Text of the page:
Letter: The huge debt that we owe to Harris

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The Independent Online
Sir: Ken Clark, in his letter (11 August), states: 'After Dresden, Churchill and the War Cabinet disowned Harris and the bombing policy. He was denied the expected peerage and Bomber Command received no campaign medals.'

It was not Churchill who denied the peerage but the 1945 Labour Cabinet. On 6 January 1946, Churchill wrote to the Prime Minister, Clement Attlee, expressing his sorrow that Harris had been omitted from the Honours List:

No Commander-in-Chief in the Royal Air Force after Dowding bore so heavy and direct burden as he, and none contributed more distinguished qualities to the discharge of his duty . . . When we consider also the immense part played by the bombing offensive in shortening the war and thus bringing it to an end before the enemy long-range weapons developed their full potency, nobody can deny its cardinal importance. It was also a grim and invidious task that was laid upon this Air Marshal and which he discharged with unfailing poise and equanimity, although deeply conscious of its grievousness. I earnestly trust that this omission may be repaired before Marshal of the Royal Air Force Harris leaves this country to make his home in South Africa.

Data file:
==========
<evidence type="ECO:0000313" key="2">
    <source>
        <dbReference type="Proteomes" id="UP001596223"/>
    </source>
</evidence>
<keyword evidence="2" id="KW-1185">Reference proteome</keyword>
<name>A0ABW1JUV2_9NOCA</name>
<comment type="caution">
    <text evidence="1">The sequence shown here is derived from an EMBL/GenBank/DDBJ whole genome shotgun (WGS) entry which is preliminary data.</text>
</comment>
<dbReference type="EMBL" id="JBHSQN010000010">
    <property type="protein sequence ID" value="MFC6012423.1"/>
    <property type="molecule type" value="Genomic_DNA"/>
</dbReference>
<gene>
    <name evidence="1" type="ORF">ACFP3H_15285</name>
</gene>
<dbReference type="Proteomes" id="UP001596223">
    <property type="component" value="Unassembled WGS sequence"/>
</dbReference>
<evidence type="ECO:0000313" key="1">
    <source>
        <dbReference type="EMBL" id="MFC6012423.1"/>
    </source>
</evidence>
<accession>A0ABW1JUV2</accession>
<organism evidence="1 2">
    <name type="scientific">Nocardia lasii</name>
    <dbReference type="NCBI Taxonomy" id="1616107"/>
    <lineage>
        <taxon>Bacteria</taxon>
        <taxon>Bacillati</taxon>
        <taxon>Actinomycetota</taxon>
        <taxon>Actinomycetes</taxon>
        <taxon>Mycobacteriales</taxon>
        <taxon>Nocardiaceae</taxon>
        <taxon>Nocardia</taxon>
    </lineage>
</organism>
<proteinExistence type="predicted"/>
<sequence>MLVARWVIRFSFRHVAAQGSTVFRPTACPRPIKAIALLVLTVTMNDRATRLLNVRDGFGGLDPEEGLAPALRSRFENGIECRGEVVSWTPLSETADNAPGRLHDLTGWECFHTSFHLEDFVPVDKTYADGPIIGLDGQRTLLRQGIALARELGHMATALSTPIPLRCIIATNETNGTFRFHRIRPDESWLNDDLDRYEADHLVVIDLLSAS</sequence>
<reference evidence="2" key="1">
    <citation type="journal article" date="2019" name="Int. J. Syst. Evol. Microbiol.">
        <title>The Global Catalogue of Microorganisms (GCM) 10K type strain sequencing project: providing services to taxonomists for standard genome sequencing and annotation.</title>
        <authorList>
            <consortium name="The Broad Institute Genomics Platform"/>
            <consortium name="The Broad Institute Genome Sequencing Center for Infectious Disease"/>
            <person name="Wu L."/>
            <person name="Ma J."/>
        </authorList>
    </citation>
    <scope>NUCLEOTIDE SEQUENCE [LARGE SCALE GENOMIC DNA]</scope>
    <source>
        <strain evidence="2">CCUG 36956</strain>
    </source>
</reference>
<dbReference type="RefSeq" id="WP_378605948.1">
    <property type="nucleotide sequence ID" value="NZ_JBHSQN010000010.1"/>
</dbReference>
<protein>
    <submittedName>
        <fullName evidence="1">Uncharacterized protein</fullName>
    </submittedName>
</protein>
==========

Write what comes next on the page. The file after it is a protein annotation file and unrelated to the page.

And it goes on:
Yours faithfully,


Honorary Secretary

101 Squadron Association


11 August